The hustle and bustle of the pub is drowned out as he speaks, each word holding importance, and I cling to every one that drops from the tip of his tongue. 

“Sorry, I am straying off track. Do you even care about this?” 

The leather of the stool squeaks as I lean forward and give his arm a light squeeze, “Who wouldn’t care?” 

He nods but I’m not sure he believes me. “My husband, oh what a stubborn man. I told him I had a bad feeling about where we decided to set up camp one evening. I told him we needed to walk just a little longer as there was something off about this part of the wood. It was a feeling. The air was warm and the trees too still, and it was quiet, way too quiet. But he was tired and couldn’t bear the thought of walking any further. It was the one and only row we ever had. I can still see his flaming red cheeks. Made me fall in love with him even more.

“Anyway, we had a ration of whisky we were saving, but I was annoyed, and I was worried, so I drank the entire thing and quickly fell into a deep sleep. I awoke to sunlight filtering through the open tent and then it hit me. The tent was open, and my husband was gone. I called out to him, thinking maybe he was lighting the fire for breakfast, but I received nothing in response. Timidly, I stepped out and what do I see? Blood, blood everywhere. I ran, screaming out for my husband in only my underwear and boots. And there he was, down by the lake, bathed in the glow of the morning sunlight, his black work coat, which I told him not to bring, slung around his shoulders as he was hunched over a small deer.”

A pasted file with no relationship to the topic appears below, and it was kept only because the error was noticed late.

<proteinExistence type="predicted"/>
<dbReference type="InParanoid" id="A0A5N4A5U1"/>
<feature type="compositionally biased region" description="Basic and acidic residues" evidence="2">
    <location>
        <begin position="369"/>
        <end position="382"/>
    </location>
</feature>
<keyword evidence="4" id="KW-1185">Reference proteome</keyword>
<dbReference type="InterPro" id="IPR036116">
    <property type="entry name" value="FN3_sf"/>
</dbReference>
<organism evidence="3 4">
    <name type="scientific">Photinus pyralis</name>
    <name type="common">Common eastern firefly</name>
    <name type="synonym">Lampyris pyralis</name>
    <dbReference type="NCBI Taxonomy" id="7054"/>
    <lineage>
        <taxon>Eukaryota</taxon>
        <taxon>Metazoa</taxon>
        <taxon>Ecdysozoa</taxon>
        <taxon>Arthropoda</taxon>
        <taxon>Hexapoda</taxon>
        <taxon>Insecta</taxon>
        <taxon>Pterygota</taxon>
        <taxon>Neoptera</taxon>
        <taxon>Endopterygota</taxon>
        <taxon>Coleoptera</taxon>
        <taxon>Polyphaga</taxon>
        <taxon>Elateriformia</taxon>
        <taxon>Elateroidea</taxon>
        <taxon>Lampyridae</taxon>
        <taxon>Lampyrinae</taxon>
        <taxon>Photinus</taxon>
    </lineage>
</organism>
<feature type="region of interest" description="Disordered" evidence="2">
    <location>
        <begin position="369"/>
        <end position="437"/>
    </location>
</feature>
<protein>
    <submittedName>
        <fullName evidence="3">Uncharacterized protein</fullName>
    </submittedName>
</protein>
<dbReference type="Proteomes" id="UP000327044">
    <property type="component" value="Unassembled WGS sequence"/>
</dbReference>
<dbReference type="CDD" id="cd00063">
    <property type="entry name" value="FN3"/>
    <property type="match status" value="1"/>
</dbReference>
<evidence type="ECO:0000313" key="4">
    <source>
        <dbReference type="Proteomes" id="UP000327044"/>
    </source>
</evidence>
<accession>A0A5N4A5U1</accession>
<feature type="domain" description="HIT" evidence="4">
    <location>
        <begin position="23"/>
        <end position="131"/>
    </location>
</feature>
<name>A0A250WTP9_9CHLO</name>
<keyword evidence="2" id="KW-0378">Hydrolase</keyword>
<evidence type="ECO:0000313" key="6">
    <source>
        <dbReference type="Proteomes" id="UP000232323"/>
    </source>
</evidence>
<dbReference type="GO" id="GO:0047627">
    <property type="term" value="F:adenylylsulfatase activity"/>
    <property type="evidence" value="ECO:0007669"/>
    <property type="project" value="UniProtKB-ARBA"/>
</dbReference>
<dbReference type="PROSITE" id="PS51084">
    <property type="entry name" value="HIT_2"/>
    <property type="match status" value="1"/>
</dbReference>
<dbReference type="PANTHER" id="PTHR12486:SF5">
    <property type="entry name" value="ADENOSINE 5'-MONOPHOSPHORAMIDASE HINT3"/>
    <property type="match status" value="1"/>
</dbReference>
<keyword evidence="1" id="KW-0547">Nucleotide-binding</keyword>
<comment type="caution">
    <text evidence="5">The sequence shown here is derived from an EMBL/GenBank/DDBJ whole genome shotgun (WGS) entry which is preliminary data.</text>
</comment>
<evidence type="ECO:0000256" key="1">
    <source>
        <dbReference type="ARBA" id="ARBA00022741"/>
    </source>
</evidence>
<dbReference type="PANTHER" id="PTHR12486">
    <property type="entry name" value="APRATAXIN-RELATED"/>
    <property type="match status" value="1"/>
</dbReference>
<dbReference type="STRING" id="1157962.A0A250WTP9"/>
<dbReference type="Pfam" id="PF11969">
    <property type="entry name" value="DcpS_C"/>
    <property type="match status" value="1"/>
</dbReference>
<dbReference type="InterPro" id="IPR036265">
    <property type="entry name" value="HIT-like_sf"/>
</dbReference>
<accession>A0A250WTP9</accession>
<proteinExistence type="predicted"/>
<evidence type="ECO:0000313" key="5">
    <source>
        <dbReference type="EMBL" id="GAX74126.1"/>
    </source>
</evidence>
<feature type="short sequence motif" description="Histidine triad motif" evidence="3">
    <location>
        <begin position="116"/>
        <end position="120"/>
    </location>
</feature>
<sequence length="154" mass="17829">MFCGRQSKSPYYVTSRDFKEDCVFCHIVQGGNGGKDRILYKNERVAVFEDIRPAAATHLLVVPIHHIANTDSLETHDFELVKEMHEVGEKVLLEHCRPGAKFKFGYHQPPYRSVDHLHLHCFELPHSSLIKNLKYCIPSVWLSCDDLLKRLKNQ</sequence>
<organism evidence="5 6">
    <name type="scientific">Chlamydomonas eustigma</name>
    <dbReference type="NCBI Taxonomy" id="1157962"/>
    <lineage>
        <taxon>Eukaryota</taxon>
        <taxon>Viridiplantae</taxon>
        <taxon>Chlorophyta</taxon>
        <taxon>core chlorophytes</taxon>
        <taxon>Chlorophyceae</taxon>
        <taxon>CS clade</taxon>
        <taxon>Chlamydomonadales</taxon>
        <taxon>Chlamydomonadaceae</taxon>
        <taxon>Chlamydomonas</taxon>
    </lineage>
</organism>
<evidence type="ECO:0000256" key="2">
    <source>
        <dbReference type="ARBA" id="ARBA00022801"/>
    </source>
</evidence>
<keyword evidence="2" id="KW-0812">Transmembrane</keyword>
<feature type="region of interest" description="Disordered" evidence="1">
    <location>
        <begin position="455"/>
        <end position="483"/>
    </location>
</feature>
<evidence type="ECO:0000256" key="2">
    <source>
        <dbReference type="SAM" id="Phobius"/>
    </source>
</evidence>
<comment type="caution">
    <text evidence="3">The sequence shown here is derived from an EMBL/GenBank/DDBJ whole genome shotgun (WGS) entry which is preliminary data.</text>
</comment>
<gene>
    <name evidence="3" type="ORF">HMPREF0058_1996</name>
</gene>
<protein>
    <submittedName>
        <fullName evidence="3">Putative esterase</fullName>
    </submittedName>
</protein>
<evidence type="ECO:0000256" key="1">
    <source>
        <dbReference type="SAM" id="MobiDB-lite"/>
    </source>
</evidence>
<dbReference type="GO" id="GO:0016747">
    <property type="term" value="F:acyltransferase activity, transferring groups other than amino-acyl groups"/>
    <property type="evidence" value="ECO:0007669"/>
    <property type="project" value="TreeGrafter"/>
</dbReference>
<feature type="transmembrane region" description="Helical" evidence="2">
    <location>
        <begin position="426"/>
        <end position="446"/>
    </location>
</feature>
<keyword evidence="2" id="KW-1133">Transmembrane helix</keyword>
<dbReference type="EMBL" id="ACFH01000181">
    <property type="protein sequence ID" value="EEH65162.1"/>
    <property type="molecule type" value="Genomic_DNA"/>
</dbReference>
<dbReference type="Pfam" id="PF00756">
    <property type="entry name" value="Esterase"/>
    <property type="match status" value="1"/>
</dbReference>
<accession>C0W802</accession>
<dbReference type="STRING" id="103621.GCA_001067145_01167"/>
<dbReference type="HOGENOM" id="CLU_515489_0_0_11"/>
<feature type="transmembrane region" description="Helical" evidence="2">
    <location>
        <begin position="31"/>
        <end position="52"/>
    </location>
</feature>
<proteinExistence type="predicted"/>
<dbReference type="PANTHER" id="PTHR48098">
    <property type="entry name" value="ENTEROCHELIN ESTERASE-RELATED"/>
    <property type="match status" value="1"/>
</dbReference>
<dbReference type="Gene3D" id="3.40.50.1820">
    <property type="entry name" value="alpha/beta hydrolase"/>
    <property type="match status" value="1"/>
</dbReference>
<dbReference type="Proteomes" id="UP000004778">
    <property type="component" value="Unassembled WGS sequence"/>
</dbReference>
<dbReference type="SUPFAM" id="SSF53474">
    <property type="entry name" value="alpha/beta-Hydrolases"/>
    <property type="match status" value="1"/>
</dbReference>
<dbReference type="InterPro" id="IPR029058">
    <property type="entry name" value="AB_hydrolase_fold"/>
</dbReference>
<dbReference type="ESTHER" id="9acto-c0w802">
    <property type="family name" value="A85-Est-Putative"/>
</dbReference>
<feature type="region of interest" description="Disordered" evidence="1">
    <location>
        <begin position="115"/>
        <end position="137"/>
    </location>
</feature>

“He killed a deer?” 

“Killed the deer?” He clutches his hand over his heart in offence. “No. He could never. As I got closer, I could hear his sobbing as he stroked the face of the deceased animal. It was young and the hunters hadn’t even given it a chance. He was covered in blood, and when he could finally get his words out, he said, How could a human possibly be so cruel as to not let another soul simply exist? I had nothing to say to that. He was right. And as cold-hearted as he could sometimes be, he was also proof of the good in the world, and so I cradled him as he cradled the deer.” 

Emotions I don’t know how to express stuff my throat in a thick, cloying fog. 

“As the sun set that night, we piled rocks and stones around the animal, and I prayed the universe to be kind to those who only wish to exist in this brutal world. And to be kind to my sweet Albie.”

Fingers snap in front of my face, and I flinch. “You okay, Albie? You’ve gone far away.”  Concern twists the barmaid, Luna’s, brow. My drink is long gone, and my fingers cramp around my pen. I focus my eyes on the page in front of me, covered in my chicken scratch of overlapping words and pools of ink.

Luna eyes up the pages too. “Ah, you’ll need another drink if you’re finishing Willhem’s book. Be right back.” She turns swiftly, blonde hair flicking around her shoulders.

I smile as I turn to the empty stool beside me. The engraving on the back glints in the low light, and I trace it with the inky pad of my finger: Willhem, true love, adventurer, and greatest storyteller. 1948-1981.

 

Eliza Wilson has always had a wild imagination and a need to share it with the world. Now in the final year of her Creative Writing degree, she is honing her skills on the page and working on her fantasy trilogy, Secrets of Pinewood. You can usually find Eliza sitting in a cozy corner of a cafe, oat milk, iced vanilla latte in hand, hunched over a notebook, and escaping into the world at the tip of her pen.

 

 

Featured image by Branimir Petakov.